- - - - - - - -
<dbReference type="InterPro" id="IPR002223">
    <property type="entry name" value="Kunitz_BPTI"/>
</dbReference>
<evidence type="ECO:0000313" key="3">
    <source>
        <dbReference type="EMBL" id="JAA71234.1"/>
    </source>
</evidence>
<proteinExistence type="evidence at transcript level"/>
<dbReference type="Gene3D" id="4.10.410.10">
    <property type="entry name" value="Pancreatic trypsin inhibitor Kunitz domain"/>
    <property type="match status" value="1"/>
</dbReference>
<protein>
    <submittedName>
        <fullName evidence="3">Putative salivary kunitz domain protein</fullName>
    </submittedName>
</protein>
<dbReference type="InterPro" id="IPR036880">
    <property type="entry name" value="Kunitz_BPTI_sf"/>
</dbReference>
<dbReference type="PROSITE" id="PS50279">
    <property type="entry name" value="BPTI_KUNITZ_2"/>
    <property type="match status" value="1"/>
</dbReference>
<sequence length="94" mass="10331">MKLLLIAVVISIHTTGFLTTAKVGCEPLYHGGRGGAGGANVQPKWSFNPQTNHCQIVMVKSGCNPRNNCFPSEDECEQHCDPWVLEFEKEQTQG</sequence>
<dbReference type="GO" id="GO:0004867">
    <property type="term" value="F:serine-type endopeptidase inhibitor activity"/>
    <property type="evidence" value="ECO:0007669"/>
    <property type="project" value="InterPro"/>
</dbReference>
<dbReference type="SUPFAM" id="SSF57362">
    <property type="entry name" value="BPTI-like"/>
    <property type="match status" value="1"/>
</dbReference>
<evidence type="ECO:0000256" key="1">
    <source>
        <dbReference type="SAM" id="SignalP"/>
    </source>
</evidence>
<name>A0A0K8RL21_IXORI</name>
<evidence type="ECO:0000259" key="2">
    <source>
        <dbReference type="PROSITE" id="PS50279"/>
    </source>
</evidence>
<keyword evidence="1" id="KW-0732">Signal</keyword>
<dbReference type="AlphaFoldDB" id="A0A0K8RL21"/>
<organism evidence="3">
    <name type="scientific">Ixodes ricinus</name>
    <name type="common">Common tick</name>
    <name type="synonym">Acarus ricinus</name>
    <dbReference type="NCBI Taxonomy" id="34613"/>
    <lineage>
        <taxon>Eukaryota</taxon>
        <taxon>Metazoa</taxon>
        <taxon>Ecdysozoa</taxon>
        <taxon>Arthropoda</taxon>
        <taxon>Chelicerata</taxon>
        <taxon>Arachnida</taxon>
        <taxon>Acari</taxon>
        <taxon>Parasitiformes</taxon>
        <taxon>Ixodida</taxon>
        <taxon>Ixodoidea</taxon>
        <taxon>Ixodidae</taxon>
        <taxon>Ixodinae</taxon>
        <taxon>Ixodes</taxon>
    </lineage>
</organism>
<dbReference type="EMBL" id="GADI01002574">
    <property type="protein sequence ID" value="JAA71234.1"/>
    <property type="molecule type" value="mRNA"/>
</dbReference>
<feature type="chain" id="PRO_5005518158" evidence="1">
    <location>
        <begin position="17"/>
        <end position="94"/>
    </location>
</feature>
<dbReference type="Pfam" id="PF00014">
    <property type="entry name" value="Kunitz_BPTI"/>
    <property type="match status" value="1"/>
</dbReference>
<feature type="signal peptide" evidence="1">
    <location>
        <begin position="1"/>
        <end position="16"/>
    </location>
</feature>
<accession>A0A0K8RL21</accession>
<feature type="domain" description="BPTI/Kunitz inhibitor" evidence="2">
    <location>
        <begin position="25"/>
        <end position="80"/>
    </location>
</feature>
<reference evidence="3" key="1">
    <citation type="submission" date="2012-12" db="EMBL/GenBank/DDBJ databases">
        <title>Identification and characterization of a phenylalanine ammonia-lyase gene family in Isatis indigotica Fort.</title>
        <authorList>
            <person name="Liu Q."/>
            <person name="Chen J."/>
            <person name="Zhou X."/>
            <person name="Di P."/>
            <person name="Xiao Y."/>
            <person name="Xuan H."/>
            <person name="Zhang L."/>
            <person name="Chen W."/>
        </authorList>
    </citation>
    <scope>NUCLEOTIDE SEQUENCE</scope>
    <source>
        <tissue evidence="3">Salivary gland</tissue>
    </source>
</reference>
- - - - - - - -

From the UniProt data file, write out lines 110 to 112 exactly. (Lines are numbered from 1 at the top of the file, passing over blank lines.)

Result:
    </citation>
    <scope>NUCLEOTIDE SEQUENCE</scope>
    <source>